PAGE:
2012 in articles and blog entries

Apologies if you’ve only joined me under this canopy to shelter from the deluge of year/end of year rundowns, reviews, and lists, but I have something of a tradition to maintain. For the fourth year running I’ve chosen a selection of articles and blog entries penned over the last twelve months which have had the most impact on me personally and professionally. Thank you all.

Update #1: thanks to the magic of Readlists, this collection is now available in handy ebook form. Go grab it for your reader of choice.

Update #2: I’d also like to politely nudge you in the direction of Ahava Leibtag‘s own list of favourite content strategy articles from 2012.

The Audience You Didn’t Know You Had

Angela ColterContents magazine, January

“Accommodating low-literate adults does not come at the expense of more adept readers. In fact, crafting your content to accommodate this audience has the added benefit of making information easier for everyone to read, understand, and use. Everybody appreciates clarity.”

The tiny description that would fit snugly into a tweet: Creating content for people with low literacy skills (or anyone under stress) doesn’t mean “dumbing down” anything, you’re simplifying it.

Structure First. Content Always.

Mark BoultonThe Personal Disquiet of Mark Boulton, February

“It is unrealistic to write your content – or ask your client to write the content – before you design it. Most of the time. Content needs to be structured and structuring alters your content, designing alters content. It’s not ‘content then design’, or ‘content or design’. It’s ‘content and design’.”

The tiny description that could pass through the eye of a needle: A ‘Content first!’ approach mustn’t be interpreted to mean everything has to be lovingly prepared and finalised before it can be designed.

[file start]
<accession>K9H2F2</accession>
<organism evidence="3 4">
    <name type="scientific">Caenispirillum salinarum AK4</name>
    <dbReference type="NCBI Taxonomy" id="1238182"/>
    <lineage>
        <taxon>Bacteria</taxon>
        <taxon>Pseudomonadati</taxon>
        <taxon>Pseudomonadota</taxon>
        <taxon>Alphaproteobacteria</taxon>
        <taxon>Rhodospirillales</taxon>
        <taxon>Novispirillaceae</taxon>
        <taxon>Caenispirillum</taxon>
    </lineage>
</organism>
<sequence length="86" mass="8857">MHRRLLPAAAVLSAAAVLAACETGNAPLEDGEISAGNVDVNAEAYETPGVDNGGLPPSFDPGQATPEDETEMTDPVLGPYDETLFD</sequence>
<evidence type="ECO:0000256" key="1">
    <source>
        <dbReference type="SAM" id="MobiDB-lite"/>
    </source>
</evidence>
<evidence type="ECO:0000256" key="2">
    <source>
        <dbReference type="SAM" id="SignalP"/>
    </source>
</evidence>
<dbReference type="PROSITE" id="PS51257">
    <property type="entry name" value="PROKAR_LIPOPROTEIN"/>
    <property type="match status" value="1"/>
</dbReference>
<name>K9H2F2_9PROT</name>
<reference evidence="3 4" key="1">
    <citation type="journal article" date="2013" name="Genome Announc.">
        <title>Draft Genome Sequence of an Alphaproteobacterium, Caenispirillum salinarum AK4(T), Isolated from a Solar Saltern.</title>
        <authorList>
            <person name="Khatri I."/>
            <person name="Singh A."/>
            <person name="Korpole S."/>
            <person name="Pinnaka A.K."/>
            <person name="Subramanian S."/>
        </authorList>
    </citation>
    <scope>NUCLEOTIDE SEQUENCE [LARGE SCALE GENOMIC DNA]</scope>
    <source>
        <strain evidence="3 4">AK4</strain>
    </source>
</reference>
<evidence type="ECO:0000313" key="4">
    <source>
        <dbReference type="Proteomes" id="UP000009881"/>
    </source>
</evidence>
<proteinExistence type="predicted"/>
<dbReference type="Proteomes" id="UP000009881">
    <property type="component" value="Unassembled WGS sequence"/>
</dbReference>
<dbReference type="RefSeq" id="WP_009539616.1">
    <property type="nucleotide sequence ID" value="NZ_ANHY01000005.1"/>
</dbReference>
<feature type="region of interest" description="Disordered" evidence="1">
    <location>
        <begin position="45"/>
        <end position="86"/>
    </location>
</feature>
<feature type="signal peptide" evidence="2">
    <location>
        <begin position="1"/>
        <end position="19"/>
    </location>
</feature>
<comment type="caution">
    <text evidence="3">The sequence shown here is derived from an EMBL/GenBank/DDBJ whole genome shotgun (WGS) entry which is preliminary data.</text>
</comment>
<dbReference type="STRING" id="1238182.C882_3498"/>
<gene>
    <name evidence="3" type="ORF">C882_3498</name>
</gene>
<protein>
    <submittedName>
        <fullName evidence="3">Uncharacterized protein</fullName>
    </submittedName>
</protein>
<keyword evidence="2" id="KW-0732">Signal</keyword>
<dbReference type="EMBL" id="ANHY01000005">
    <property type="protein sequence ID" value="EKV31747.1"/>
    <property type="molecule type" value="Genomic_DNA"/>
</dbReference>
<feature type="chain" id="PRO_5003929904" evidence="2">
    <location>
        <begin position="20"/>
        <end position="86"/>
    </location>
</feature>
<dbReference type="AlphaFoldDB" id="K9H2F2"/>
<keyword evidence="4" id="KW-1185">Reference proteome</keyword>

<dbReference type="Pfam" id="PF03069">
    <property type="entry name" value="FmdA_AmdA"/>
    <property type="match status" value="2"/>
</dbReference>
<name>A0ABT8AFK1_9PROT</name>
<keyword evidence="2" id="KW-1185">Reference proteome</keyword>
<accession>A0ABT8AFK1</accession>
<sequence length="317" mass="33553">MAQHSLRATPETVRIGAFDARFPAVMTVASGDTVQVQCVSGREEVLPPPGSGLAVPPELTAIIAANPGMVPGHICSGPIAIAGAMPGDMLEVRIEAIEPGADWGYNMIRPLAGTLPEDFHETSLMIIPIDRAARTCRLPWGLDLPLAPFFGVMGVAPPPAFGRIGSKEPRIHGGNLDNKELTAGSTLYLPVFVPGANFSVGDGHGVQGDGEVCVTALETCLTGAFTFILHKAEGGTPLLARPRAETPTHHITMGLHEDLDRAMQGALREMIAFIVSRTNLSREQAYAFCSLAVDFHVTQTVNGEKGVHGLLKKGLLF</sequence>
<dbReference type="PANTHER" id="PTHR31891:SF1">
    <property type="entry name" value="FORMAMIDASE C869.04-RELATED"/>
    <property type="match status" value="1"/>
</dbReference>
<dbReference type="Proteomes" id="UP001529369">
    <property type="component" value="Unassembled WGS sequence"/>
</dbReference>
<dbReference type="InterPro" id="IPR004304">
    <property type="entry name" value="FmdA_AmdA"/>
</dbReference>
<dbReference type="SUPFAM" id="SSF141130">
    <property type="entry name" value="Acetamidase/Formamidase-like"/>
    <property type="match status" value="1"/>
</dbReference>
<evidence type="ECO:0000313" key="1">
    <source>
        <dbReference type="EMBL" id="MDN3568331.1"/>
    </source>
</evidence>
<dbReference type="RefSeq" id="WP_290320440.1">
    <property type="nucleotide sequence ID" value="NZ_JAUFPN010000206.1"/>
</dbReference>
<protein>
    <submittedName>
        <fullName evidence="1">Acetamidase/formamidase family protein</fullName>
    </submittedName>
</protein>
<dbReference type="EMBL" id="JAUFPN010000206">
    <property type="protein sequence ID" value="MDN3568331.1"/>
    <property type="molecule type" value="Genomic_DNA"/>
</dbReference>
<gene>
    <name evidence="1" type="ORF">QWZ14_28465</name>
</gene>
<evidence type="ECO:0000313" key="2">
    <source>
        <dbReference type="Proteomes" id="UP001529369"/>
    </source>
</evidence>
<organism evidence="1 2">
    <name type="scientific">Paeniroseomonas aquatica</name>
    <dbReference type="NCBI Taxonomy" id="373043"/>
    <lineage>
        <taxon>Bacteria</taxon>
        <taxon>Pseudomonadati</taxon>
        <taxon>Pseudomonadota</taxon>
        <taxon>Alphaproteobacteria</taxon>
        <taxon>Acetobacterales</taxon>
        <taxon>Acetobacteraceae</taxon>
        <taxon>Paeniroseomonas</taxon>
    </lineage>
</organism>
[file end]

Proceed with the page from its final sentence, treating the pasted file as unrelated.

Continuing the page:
Future-Ready Content

Sara Wachter-BoettcherA List Apart Magazine, February

“We may never be able to anticipate each user’s personal preferences, but the more we understand the relationships between information, the more the compromises inherent in any design decision will be clear—and the better prepared we are to make tough calls.”

The tiny description that would make a pair of pygmy marmosets nod in unison: As we continue to hurtle towards a more flexible future, we need to free our content from the shackles of the traditional web page. Look, book!

Content Modelling: A Master Skill

Rachel LovingerA List Apart Magazine, April

“Since the content model serves different audiences, at several different stages of the project, treat it as a living document. It’s never really complete — you just stop updating it when the project is over.”

The tiny description that has never been sold liquor over the counter: Robust content models can help support communication and collaboration between UX designers, developers, and stakeholders. A powerful tool.

Accessibility Considerations for Web Content

Georgy Cohen and friends, Meet Content, May

“We need to work diligently to build up an infrastructure that supports accessible publishing. We need to choose and use tools, including authoring tools, that support accessibility; we need to provide accessibility training to everyone involved in the publication workflow from authors to designers to developers; and we need to designate specific individuals or groups to acquire a relatively high level of accessibility expertise so they can provide support to the rest of the community.”

Terrill Thompson, Technology Accessibility Specialist, Information Technology University of Washington